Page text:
More than 4,000 children are in the custody or care of the state. These are the most vulnerable of our children and the effort to address the state's alarming academic achievement gap must start with them.
Three bills before the General Assembly would help ensure that these children are not overlooked by the schools, that the state is accountable for their education and that the support system and resources needed to give them good early childhood schooling are in place.
Students in the state's care or custody include children in the child welfare system, children in Court Support Services Division facilities and children who have been adjudicated delinquent.
But before the state can begin closing the achievement gap, it first must determine the size and scope of the challenge before it. The state does not currently collect or track these children's academic success or failure and school districts do not have to account for how children in foster care perform. The state Department of Children and Families has made recent efforts to obtain children's standardized test scores, however despite its efforts, the agency often lacks basic data necessary to measure children's educational progress.
As a result, we do not always have reliable information on the readiness of these children to graduate from high school, their yearly grade-level performance or even, in some cases, their absenteeism.
These children, many of whom have experienced the trauma of abuse, neglect and abandonment, face challenges other students do not.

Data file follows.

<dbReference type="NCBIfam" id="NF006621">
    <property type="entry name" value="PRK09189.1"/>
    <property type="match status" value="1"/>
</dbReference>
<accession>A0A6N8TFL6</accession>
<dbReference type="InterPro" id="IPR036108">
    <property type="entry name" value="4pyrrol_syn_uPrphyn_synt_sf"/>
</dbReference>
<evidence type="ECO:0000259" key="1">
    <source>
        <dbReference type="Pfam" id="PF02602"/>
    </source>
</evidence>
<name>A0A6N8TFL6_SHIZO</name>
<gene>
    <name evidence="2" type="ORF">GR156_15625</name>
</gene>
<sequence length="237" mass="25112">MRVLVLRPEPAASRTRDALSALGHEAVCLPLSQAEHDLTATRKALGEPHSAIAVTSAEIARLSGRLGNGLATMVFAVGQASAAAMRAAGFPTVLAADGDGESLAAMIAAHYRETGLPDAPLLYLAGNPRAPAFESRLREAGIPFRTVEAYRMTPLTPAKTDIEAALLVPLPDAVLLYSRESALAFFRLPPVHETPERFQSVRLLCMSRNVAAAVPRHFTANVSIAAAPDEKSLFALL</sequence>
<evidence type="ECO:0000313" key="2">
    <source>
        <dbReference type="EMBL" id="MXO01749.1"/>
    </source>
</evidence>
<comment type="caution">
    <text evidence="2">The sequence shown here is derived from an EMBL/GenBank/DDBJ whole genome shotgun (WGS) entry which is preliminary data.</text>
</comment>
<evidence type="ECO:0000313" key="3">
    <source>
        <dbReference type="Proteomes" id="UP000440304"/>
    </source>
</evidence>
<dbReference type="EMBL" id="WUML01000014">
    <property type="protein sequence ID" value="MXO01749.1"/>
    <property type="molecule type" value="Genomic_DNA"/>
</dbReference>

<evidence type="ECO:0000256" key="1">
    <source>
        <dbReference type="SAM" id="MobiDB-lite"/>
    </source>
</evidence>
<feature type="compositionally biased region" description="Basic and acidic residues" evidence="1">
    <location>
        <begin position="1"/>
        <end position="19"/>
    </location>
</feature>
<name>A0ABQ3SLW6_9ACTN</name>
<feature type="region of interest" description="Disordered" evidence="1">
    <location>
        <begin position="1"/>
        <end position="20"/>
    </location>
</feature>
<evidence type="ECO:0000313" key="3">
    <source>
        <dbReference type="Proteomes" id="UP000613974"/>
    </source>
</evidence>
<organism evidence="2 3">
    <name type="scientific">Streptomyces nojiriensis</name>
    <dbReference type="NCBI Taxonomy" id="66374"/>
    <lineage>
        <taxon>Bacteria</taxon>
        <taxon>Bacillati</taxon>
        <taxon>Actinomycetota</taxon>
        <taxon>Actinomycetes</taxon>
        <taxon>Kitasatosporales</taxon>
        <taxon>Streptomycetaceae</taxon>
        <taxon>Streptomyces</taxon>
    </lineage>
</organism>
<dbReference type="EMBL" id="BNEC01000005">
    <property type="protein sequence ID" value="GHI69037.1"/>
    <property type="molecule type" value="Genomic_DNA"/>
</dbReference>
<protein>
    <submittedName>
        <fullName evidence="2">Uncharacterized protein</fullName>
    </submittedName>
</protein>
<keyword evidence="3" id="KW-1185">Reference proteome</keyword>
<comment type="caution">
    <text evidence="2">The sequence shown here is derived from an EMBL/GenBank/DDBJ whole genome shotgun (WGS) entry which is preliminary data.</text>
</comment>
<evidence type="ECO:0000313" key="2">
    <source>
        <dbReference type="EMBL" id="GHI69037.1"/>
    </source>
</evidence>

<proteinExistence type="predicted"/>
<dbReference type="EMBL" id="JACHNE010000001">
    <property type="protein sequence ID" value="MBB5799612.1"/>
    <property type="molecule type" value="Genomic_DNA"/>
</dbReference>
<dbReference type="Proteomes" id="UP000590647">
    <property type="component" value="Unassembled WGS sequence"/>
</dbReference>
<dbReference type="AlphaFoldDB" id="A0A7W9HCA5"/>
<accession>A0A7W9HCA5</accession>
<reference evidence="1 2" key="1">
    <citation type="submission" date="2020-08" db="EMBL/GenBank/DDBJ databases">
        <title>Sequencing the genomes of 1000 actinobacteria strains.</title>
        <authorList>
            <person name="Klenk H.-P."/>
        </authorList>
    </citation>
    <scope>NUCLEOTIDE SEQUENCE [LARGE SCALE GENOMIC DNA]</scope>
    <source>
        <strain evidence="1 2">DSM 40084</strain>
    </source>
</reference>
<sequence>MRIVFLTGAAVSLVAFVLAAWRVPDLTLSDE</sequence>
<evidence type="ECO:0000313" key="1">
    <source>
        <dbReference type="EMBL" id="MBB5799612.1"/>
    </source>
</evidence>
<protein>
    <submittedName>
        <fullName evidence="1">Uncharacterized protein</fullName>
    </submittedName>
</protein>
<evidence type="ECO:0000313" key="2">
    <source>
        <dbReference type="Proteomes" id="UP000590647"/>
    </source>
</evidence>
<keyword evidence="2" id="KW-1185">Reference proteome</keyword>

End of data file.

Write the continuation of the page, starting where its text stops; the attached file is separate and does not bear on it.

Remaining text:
First, they may change schools during the academic year. Their education is further disrupted when lags in coordination and cooperation from local school districts delay the transfer of their school records.
Second, students in state care may lack a consistent adult or advocate who can ensure they are getting the help they need in school to succeed.
And, third, many students in state care live and attend schools in residential facilities that are not rigorously monitored as to whether they are meeting children's educational needs.
Data from around the country confirm that students in foster care have higher rates of absenteeism, disciplinary infractions, grade retention and special education placements, and lower test scores than their peers. Preliminary figures from the Connecticut Department of Education indicate that the majority of eighth graders in the foster care system are below goal in reading and math. The state agencies and towns caring for and educating these children are critical partners, along with foster parents and families, in improving these achievement levels. DCF can often be a resource of strength and support for vulnerable children and their families. That agency must have the tools it needs to support the educational performance and progress of children who rely on it every day.
An important step toward addressing this achievement gap is found in the three bills being considered by the legislature. The first would enable state agencies to share and report educational information and support DCF efforts to make sure children in state care do not fall through the cracks of our educational system. The second compels certification, transparency and accountability from schools run by the state or state contractors. The third proposal creates a pilot program to ensure that children in state care have targeted supports to improve academically and that DCF has resources it needs to ensure young children are enrolled in early childhood education programs.
These solutions, which are based on successful models in other states, are logical, evidence-based, and cost-effective. They speak to basic transparency and accountability. As Connecticut develops its master plan to close the education achievement gap statewide, we ask the state to track, advocate for and support the educational needs of children in its care.
Sarah Healy Eagan is a lawyer and director of the Child Abuse Project at the Center for Children's Advocacy. Members of the Legislative Advocacy Clinic at Yale Law School contributed to this piece.Copyright © 2015, Los Angeles Times